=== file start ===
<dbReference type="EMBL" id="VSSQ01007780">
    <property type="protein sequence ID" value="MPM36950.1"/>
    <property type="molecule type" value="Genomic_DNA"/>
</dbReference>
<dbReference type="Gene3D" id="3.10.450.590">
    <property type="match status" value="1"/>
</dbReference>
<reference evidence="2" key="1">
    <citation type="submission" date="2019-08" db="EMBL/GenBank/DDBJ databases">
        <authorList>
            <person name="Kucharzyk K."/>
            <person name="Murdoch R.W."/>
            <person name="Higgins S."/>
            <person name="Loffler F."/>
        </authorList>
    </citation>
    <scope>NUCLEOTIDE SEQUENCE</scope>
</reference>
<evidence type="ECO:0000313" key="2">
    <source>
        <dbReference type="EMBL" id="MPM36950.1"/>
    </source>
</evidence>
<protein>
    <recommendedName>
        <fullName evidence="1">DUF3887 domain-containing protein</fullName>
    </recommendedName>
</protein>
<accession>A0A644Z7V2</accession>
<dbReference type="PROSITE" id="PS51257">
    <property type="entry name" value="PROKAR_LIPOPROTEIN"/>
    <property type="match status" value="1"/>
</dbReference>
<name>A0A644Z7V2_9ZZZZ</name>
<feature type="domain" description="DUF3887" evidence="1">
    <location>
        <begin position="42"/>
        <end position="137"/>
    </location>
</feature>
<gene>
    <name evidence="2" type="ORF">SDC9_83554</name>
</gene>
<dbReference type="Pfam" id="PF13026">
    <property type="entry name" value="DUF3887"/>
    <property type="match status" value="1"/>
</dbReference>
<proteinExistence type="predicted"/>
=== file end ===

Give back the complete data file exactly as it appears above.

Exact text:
<dbReference type="EMBL" id="VSSQ01007780">
    <property type="protein sequence ID" value="MPM36950.1"/>
    <property type="molecule type" value="Genomic_DNA"/>
</dbReference>
<dbReference type="Gene3D" id="3.10.450.590">
    <property type="match status" value="1"/>
</dbReference>
<reference evidence="2" key="1">
    <citation type="submission" date="2019-08" db="EMBL/GenBank/DDBJ databases">
        <authorList>
            <person name="Kucharzyk K."/>
            <person name="Murdoch R.W."/>
            <person name="Higgins S."/>
            <person name="Loffler F."/>
        </authorList>
    </citation>
    <scope>NUCLEOTIDE SEQUENCE</scope>
</reference>
<evidence type="ECO:0000313" key="2">
    <source>
        <dbReference type="EMBL" id="MPM36950.1"/>
    </source>
</evidence>
<protein>
    <recommendedName>
        <fullName evidence="1">DUF3887 domain-containing protein</fullName>
    </recommendedName>
</protein>
<accession>A0A644Z7V2</accession>
<dbReference type="PROSITE" id="PS51257">
    <property type="entry name" value="PROKAR_LIPOPROTEIN"/>
    <property type="match status" value="1"/>
</dbReference>
<name>A0A644Z7V2_9ZZZZ</name>
<feature type="domain" description="DUF3887" evidence="1">
    <location>
        <begin position="42"/>
        <end position="137"/>
    </location>
</feature>
<gene>
    <name evidence="2" type="ORF">SDC9_83554</name>
</gene>
<dbReference type="Pfam" id="PF13026">
    <property type="entry name" value="DUF3887"/>
    <property type="match status" value="1"/>
</dbReference>
<proteinExistence type="predicted"/>